During a video interview, each interview question is spoken to the candidate in its entirety, (as well as being presented on screen), before candidates are given a set time to provide their answer. This differs to a face to face interview where the interviewer interjects during the candidate’s answer with follow up questions. The advantage of the video interview approach is full transparency and 100% consistency in questioning between candidates; this ensures an objective process.
The difference in approach should be considered when designing video interview questions; key design pointers for different types of interview questions are discussed below.
Writing Different Types of Video Interview Questions
Whether you are writing past-example or situational competency questions the starting point is always the competency you are assessing. Look carefully at the behaviours that this competency is comprised of. Your questions must seek evidence from your candidates of these said behaviours.
Both types of questions should also be:
- Open (i.e. cannot be answered with a yes / no answer). Open questions typically start with a ‘why/what/when/how/why’
- Jargon-free - take care not to use organisation specific language that some candidates may not understand
- Non-leading - avoid indicating what you are looking for in a candidate’s answer within the question
- Accessible to everyone i.e. not so specific that you make it impossible for some to answer
- Transparent - ask a clear question rather than trying to trick candidates or trip them up
- Of appropriate length - video interview questions should be succinct as candidates may struggle to process a lengthy question in this format
1. Past Example Competency Questions
These types of questions seek examples from candidates of experiences in their past. They typically start with ‘Tell me about a time when…’ or ‘Give me an example of…’
When writing these types of questions for a video interview it is useful to write a main question stem, followed by one probe which guides the candidate to provide the appropriate information. The ‘stem’ is the initial question where a candidate is asked to provide an example and the ‘probe’ is an additional question which links to the main one and guides the candidate’s response. Video interview questions which don’t incorporate this additional probe risk answers which are not on point (i.e. stray from the competency/behaviours that are being sought), are too brief and lacking in detail. It is difficult to then rate these answers as the evidence required is just not there.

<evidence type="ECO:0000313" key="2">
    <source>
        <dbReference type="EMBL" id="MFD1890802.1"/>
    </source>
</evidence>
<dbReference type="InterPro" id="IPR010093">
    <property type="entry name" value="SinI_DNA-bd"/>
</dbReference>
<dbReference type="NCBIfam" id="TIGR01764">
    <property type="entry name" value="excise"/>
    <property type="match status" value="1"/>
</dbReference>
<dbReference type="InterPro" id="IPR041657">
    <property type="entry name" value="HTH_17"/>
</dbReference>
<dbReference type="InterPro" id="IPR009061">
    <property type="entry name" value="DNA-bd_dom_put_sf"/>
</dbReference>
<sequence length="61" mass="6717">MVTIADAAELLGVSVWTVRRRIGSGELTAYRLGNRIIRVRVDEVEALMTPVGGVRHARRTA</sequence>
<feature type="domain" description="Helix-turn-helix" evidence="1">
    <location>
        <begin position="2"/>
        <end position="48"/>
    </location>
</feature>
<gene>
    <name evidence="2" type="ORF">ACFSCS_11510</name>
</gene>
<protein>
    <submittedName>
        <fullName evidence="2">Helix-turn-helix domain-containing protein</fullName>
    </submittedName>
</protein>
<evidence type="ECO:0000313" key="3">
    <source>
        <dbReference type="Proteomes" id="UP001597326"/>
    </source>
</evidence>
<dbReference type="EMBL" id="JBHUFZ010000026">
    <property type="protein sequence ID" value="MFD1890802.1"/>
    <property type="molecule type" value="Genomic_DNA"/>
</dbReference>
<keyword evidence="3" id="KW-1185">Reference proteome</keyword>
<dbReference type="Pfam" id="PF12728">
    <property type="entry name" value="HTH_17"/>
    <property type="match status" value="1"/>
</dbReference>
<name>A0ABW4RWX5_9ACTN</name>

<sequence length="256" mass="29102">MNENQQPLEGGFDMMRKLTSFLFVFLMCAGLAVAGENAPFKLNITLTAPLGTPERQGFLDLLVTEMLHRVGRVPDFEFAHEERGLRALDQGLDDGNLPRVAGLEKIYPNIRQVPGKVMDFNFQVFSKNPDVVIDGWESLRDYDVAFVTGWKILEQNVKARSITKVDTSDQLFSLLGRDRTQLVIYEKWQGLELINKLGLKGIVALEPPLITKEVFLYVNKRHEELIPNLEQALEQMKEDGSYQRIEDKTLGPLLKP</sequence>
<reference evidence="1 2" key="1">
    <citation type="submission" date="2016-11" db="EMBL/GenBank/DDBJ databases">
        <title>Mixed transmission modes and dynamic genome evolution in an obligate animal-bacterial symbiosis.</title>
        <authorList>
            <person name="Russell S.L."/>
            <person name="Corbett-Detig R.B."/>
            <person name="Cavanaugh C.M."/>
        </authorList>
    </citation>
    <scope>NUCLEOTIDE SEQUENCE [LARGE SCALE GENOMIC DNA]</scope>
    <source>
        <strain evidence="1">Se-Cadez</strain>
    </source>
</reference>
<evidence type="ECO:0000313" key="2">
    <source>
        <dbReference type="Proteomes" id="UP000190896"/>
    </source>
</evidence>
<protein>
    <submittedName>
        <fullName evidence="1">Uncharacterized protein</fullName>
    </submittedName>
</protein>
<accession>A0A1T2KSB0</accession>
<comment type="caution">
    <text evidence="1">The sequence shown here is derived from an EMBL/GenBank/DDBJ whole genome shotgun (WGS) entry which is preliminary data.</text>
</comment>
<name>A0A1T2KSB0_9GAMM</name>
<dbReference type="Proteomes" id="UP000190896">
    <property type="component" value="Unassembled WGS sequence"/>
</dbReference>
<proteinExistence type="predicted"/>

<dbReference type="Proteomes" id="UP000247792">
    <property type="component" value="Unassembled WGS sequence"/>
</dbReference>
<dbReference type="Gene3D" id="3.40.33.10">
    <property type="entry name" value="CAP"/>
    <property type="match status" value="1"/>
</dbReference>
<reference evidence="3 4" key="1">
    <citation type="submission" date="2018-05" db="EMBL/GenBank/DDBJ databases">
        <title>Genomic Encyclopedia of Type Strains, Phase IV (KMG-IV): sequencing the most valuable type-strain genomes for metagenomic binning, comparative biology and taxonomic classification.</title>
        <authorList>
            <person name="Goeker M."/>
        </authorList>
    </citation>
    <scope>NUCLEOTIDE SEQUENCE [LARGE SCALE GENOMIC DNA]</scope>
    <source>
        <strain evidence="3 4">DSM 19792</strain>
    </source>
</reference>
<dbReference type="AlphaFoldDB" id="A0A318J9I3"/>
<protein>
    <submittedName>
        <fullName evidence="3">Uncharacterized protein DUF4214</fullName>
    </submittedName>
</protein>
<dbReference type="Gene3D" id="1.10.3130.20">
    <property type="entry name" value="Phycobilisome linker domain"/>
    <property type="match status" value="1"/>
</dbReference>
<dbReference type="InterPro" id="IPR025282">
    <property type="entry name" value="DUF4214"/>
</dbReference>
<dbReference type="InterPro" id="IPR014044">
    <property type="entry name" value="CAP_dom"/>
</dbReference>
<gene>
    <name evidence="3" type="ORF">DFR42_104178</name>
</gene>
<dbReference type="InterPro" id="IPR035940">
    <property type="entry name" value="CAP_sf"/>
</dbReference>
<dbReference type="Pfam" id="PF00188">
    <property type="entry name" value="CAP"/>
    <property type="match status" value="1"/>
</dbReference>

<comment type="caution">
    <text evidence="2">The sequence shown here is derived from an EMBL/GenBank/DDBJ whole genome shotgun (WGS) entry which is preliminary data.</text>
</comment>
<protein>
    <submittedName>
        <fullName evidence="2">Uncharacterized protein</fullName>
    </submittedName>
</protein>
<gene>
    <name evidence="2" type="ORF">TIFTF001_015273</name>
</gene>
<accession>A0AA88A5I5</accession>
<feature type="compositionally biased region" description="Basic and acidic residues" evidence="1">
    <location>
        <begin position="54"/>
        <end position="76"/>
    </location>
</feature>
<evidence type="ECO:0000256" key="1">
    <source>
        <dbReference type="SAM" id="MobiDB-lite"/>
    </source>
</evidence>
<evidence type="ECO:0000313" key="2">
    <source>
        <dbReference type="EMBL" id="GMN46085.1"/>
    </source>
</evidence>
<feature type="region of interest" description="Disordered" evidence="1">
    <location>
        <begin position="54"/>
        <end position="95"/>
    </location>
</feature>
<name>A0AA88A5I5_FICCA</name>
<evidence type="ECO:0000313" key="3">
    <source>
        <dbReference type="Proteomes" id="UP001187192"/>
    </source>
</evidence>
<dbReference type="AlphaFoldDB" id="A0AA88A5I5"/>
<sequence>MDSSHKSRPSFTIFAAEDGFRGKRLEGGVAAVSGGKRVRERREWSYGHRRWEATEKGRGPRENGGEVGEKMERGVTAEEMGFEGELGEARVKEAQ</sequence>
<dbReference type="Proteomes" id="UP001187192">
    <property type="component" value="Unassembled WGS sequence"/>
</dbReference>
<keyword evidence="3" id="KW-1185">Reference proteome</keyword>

Here is an example;
Competency - ‘Persuading and Influencing’
Definition - “Promotes ideas and gains agreement from others at all levels through influencing, persuading and negotiating”
Interview question stem and probe - “Tell me about a time when you successfully persuaded a customer to follow your approach when they were initially unwilling. How did you change their view?”
2. Situational Competency Questions
Situational interview questions, whilst still linked to competencies, seek to understand how you would respond when faced with a particular situation. When writing these questions for a video interview it is important to write a relatively short and concise scenario and then a specific question asking what the candidate would do.
Here is an example;
Competency - ‘Teamwork’
Definition - “Listens to, supports and works effectively with others to achieve common goals; resolves issues and conflict within groups.”
Interview question - “You are working with some colleagues on a piece of work that is due to be completed in a few hours. Two of your colleagues are arguing about the best approach to take. What would you do in this situation?”
With both of these question formats, always review your question once written to check i) that a good answer would provide the relevant behavioural evidence for your competency and ii) that the question is concise and appropriate for video format.